Money Issues in the year ahead
You recognise the value of retirement planning and arrange your financial affairs as carefully as possible. Yet with certain regularity, changes in government policy and legislation are likely to reshape the financial background.
Looking to this year ahead, therefore, an article published by Kent Live on the 16th of December (citing information from Age UK) shone the spotlight on some of the significant changes you may encounter in the year to come:
Your State Pension
- in his Autumn statement of 2018, the Chancellor promised that basic State Pensions along with new State Pensions would increase by 2.6% - earning an extra £3.25 and £4.25 a week respectively;
- the increases come into effect on the 6th of April 2019 and take the value of the basic pension to a weekly minimum of £129.10 (up from its current £125.95) and the new state pension to £168.45 (currently £164.35) – increases of £164 and £213 a year respectively;
State Pension age
- in the longer-term, there are plans for an increase in the State Pension age for both men and women to 66 by 2020 and then to 67 by 2028 – together with reviews of the state retirement age at least every five years;
Private pensions – lifetime allowance
- there is a cap on the maximum amount you may receive from your pension schemes – whether you receive the pay outs as retirement income or in lump sums – before you become liable for additional income tax;
- it is called the lifetime allowance and, for the new tax year beginning in April, is being increased to reflect movement in the Consumer Price Index (CPI) to £1,055,000;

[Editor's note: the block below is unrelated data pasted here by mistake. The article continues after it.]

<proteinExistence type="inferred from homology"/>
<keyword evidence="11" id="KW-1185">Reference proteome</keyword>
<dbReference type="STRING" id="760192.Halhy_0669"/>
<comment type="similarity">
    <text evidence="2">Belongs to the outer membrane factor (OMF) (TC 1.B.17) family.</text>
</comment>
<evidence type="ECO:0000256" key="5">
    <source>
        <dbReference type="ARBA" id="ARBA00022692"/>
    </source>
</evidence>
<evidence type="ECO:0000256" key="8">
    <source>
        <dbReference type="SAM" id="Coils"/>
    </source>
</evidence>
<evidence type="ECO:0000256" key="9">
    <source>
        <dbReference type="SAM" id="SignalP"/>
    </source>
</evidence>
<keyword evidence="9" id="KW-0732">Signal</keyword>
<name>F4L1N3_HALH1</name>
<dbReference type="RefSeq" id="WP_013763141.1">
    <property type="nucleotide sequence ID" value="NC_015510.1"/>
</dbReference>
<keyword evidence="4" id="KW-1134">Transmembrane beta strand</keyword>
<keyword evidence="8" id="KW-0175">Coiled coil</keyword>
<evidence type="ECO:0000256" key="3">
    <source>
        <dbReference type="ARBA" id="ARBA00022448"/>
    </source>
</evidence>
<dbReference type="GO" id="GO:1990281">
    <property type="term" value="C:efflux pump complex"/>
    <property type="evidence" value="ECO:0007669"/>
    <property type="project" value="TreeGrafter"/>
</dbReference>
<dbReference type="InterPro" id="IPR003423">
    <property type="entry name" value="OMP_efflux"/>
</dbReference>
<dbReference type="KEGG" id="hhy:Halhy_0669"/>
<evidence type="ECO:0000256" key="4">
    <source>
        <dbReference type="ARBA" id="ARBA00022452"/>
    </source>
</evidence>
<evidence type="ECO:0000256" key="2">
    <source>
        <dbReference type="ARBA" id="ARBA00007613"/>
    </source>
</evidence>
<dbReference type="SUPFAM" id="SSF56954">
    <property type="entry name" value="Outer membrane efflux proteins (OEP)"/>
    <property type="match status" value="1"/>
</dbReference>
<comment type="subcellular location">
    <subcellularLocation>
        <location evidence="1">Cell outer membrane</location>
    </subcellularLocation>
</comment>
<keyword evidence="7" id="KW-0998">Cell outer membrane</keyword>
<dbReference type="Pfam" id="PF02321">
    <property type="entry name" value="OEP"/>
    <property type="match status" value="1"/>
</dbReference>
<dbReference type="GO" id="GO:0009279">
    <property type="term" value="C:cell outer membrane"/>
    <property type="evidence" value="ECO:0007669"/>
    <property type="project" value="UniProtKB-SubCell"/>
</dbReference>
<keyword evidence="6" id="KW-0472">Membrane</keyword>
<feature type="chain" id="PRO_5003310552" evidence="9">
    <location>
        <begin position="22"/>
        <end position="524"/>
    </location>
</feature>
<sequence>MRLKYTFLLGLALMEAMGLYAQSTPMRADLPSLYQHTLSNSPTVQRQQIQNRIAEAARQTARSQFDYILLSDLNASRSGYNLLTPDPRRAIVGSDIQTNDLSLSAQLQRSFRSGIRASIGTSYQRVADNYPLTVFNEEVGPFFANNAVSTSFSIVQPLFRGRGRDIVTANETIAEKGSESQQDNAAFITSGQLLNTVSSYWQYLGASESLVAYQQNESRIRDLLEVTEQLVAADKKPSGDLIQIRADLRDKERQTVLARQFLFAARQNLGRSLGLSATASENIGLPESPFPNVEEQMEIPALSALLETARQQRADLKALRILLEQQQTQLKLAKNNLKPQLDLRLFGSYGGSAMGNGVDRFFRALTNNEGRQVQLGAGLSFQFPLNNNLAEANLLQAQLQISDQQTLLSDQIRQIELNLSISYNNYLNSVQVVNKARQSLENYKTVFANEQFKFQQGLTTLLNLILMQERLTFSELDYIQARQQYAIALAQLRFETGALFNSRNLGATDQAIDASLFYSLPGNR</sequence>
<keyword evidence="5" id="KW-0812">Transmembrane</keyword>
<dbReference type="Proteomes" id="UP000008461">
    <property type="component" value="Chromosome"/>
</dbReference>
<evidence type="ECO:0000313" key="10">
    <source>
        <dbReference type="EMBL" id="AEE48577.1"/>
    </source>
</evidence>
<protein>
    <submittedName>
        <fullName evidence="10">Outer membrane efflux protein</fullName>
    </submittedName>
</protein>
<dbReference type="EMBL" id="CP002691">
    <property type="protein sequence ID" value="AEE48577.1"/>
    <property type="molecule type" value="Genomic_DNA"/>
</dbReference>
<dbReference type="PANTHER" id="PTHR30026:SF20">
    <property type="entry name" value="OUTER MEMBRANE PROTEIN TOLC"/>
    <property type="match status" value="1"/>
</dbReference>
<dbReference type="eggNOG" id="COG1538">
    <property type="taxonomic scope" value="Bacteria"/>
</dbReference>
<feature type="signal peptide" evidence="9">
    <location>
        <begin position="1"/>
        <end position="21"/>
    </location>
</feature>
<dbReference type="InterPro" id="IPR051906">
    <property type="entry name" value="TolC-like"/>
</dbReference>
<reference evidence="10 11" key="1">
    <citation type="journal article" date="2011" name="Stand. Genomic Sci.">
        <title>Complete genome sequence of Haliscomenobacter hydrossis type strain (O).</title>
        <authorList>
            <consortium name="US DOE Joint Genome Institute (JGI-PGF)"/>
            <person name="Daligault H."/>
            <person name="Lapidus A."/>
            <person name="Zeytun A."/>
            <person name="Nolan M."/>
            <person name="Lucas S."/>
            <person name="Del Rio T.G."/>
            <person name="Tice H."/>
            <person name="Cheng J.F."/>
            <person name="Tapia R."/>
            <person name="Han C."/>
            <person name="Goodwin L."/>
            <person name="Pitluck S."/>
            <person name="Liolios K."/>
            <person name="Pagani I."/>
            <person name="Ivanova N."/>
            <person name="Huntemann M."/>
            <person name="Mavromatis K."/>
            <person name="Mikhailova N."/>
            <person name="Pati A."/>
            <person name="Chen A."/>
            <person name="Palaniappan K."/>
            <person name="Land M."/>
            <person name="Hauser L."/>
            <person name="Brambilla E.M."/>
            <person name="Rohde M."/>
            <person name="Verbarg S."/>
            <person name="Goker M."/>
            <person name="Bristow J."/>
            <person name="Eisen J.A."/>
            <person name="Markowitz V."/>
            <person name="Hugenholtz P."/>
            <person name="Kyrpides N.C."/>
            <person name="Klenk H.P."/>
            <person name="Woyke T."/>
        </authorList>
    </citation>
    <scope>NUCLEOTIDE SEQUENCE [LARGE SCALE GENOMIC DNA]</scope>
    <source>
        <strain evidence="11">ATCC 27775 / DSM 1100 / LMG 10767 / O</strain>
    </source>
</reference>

Auto-enrolment pension contributions
- under existing rules on auto-enrolment pension schemes, employers must contribute a minimum of 2% of the employee’s salary and the employee 3%;
- from the beginning of the new tax year in April, the minimum rates of contribution rise to 3% for employers and 5% for employees;
- your personal allowance – income you may earn before it is liable to income tax – rises from the current £11,850 to £12,500 from April;
- basic rate taxpayers continue to pay that rate up to £34,500 in earnings, but the next step up to a higher rate of income tax has been increased from its current £46,350 to £50,000;
Minimum wage rates
- both the National Living Wage (NLW) and National Minimum Wage (NMW) have been increased with effect from the 6th of April – with the former rising from £7.83 an hour to £8.21.
These are just some of the changes affecting the financial environment in which you continue to plan for your retirement. Many are relatively minor changes, of course, and some might not affect you at all.
But the examples of decisions taken this year by the government may help to illustrate how the environment is changing all of the time and the adjustments you might need to make to your own financial planning as a result.
* The data used in this article is correct as at the time of writing.